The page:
Lastly, don’t give up. Your brand won’t be built in a day. But as long as you commit, even if all you can commit to is one tweet a day.

Social media may seem like a race at times, but it’s really not. As long as your prepared to put in the work. It will pay off.

 

Affirmations

FD2CEF27-D321-408C-8DBE-3AD9005F1A30My husband and I were having a conversation about a book he’d just finished reading when he turned to me and said: “Don’t take this the wrong way but if that’s published why aren’t you?”

My answer was a one word response. “Editing.”

It’s expensive. So, I’ve been putting it off and putting it off.

My book has blossomed into six books, with three more still to write.

But, I can say I’m one step closer to publishing. Having found an editor who just might be the perfect fit for me.

It still doesn’t stop the self doubt and anxieties from creeping in and sometimes that alone is enough to make me pause and consider not publishing because I’m scared.

Of course then I have to remind myself that it’s okay to be scared. That the reason I put pen to paper in the first place when I was fourteen hasn’t changed. I still want to share my words with the world. My dream of being publishedhasnt gone anywhere and all this is just a bump in the road that I will get over.

It’s okay.

Being scared, is okay. In fact, it would be a little remiss if you weren’t. Writing. The entire process is huge. It’s sharing a part of yourself with strangers. What’s not scary about that?

The trick?

Breathe. And let go.

Focus on getting the words down. It’s not a sprint. You don’t have to compare yourself to any other writer.

Just do you. Be accountable. Show up and put in the effort. The words on the page will speak for themselves.

Using Facebook as an Indie Author

facebook-3391214_960_720Facebook.

It’s a powerful tool. It can help you to promote your books and your author brand.

I find it one of the best ways to connect to other people in the writing community.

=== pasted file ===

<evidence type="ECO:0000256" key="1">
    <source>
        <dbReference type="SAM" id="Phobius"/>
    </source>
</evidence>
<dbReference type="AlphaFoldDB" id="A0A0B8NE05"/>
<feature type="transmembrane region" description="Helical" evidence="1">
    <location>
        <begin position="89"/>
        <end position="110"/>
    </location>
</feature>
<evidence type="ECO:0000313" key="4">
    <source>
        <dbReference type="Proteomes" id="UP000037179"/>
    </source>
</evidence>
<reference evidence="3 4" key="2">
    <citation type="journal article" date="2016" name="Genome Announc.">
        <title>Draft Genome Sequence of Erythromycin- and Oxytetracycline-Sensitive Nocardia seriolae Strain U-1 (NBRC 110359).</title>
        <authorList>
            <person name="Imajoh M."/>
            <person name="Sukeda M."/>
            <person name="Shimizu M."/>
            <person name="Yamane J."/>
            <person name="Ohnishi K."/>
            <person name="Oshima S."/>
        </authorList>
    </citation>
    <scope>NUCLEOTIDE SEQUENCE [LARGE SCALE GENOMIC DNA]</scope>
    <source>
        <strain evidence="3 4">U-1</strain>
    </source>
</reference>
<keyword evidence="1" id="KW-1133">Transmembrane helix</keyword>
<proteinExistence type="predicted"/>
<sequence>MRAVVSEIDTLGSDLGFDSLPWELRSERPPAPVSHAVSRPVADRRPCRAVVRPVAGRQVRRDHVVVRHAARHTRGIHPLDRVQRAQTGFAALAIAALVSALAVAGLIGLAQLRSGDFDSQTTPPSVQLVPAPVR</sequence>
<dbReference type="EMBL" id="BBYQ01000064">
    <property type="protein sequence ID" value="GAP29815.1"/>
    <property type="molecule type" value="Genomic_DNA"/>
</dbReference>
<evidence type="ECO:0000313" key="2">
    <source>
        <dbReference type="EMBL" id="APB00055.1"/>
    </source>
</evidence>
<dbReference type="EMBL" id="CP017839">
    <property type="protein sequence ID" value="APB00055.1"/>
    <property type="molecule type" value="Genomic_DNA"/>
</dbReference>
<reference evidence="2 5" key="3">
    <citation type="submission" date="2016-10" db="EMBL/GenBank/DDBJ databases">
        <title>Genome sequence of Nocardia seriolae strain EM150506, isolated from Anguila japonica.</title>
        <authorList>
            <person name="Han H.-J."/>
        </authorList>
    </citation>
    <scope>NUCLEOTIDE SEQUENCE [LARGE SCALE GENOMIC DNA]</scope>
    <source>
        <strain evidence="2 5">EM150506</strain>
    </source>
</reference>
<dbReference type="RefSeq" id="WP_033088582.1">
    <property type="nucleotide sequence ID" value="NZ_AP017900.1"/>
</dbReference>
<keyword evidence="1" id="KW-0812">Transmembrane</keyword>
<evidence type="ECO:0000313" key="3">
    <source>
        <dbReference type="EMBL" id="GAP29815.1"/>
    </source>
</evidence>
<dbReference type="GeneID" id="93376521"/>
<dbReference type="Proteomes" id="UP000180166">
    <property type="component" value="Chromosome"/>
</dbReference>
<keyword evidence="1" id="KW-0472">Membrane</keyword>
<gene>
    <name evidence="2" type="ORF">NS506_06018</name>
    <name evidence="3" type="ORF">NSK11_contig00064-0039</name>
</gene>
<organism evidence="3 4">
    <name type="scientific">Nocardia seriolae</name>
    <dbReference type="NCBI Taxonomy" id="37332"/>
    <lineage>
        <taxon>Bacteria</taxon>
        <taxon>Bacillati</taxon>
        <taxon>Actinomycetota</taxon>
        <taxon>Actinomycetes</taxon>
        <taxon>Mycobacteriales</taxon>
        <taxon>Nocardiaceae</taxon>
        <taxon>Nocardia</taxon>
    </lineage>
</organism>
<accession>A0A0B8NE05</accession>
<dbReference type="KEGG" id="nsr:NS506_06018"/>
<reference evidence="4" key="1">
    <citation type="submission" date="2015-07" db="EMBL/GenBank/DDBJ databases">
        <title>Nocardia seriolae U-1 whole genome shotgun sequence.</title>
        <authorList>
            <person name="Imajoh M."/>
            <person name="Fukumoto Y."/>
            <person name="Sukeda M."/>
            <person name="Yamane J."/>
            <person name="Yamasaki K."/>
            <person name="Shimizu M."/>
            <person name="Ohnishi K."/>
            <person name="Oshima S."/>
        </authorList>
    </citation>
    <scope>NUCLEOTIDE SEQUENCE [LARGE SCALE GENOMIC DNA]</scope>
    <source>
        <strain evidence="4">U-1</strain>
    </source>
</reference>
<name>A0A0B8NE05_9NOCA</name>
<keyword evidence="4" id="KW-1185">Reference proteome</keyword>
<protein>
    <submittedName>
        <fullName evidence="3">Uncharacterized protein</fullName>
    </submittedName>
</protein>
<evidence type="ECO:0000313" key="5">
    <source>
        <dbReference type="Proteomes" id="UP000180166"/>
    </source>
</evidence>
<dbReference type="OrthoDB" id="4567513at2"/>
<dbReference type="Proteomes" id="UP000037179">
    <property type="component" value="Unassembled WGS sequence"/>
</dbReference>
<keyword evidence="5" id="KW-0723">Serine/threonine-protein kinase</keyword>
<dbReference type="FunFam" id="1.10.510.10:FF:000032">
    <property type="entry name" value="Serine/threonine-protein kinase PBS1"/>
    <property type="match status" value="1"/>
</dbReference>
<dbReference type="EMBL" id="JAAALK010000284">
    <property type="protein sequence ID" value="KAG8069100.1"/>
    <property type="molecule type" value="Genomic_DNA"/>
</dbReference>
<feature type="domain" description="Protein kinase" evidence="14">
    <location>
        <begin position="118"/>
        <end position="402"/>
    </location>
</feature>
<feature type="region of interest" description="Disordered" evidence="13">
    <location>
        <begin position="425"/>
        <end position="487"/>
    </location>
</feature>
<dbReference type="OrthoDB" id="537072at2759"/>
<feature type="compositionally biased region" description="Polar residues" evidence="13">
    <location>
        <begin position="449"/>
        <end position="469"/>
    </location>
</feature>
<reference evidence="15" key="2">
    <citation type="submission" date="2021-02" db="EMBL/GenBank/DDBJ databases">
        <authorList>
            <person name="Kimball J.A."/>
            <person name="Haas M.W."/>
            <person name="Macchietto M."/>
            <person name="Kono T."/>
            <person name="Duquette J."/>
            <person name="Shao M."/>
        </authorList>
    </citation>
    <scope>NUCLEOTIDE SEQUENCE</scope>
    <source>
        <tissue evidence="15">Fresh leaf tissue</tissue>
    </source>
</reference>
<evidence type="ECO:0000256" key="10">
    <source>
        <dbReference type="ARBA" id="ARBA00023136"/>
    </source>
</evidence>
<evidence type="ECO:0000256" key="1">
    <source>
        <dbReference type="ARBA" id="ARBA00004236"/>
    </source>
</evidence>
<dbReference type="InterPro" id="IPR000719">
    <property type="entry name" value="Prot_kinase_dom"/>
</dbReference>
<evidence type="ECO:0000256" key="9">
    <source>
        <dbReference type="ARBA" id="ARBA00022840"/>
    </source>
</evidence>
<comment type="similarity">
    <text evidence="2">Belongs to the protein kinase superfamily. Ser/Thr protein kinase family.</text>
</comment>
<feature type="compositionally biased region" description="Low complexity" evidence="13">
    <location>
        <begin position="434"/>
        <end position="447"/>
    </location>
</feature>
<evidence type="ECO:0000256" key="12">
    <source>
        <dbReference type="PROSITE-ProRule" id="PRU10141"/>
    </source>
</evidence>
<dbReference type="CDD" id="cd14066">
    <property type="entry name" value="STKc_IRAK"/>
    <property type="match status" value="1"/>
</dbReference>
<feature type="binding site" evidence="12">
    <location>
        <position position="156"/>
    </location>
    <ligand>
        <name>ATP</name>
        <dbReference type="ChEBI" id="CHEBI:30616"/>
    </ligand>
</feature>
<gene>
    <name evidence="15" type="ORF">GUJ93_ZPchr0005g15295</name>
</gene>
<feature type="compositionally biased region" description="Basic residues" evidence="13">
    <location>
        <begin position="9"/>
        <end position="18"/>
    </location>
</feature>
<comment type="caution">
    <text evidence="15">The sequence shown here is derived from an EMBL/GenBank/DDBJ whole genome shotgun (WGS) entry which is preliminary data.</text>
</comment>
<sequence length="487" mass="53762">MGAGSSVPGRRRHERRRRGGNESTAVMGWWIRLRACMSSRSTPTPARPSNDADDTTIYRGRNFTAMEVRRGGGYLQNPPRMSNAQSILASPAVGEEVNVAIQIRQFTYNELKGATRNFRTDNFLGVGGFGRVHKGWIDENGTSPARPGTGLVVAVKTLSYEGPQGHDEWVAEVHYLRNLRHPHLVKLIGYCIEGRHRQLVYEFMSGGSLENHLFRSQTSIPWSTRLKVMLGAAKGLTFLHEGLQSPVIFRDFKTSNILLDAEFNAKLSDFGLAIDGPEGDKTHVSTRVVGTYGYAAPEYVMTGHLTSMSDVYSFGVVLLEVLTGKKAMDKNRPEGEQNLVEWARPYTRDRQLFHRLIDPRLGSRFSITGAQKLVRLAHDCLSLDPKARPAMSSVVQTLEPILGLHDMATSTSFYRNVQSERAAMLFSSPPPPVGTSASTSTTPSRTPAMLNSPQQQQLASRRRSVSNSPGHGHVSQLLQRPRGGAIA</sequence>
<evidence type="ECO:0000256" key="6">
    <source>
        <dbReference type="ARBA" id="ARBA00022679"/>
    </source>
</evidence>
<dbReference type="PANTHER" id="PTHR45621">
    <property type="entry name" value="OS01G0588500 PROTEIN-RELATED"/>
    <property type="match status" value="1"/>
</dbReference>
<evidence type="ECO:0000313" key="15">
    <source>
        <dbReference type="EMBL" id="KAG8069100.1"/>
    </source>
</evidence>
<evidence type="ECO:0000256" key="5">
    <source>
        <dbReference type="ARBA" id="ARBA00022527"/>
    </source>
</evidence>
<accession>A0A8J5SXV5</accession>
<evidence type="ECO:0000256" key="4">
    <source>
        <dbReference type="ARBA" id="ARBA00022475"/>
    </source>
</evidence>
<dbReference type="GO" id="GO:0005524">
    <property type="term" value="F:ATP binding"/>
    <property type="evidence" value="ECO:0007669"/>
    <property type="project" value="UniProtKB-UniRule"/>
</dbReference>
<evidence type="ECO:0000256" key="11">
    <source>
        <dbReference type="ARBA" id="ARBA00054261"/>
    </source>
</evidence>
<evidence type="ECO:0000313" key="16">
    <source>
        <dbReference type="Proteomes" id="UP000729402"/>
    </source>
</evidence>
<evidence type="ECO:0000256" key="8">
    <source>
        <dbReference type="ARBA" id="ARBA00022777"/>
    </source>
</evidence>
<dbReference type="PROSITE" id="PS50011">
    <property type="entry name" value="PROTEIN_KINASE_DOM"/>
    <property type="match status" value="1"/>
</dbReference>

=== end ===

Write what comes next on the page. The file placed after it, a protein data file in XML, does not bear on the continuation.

But knowing how to reach out to your audience on your Facebook page can be a little daunting at first.

So, here’s a few things you might like to think about when creating and growing your own Facebook page.

Know Your Audience

You have to know your audience. Who are your books aimed at? Genre? Age bracket? What makes your brand unique? All of these things matter. Don’t neglect them.

Be Responsive

It’s not just about writing posts it’s about engaging with the people who take the time to comment on those posts. You have to make connections.

Be Consistent

There’s no real secret formula to posting on Facebook pages. Although, I do suggest posting no more than three times a day. Anymore than that and you risk annoying those who have taken the time to like your page.

It’s not rocket science, but these are definitely the best ways to build your brand. I don’t personally pay to boost content on my Facebook author page, but through networking with Facebook groups, and other indie authors who’s pages interest me, I’ve managed to build a page with over 2,500 likes.

What’s up with Social Media?

social-1710317_960_720I came across an interesting post about the pros and cons of social media in a Facebook group earlier that caught my attention. It’s actually what prompted me to write this blog.

Social Media. It’s huge and often daunting.  And sometimes when you’re an indie author and you’re having to do it all, such things can seem a little overwhelming.

But let’s face it, you need a web presence. So you need to be active on some of the social media platforms.

Facebook, Twitter, Instagram, YouTube, Pinterest and Google. And that’s only the first six off the top of my head.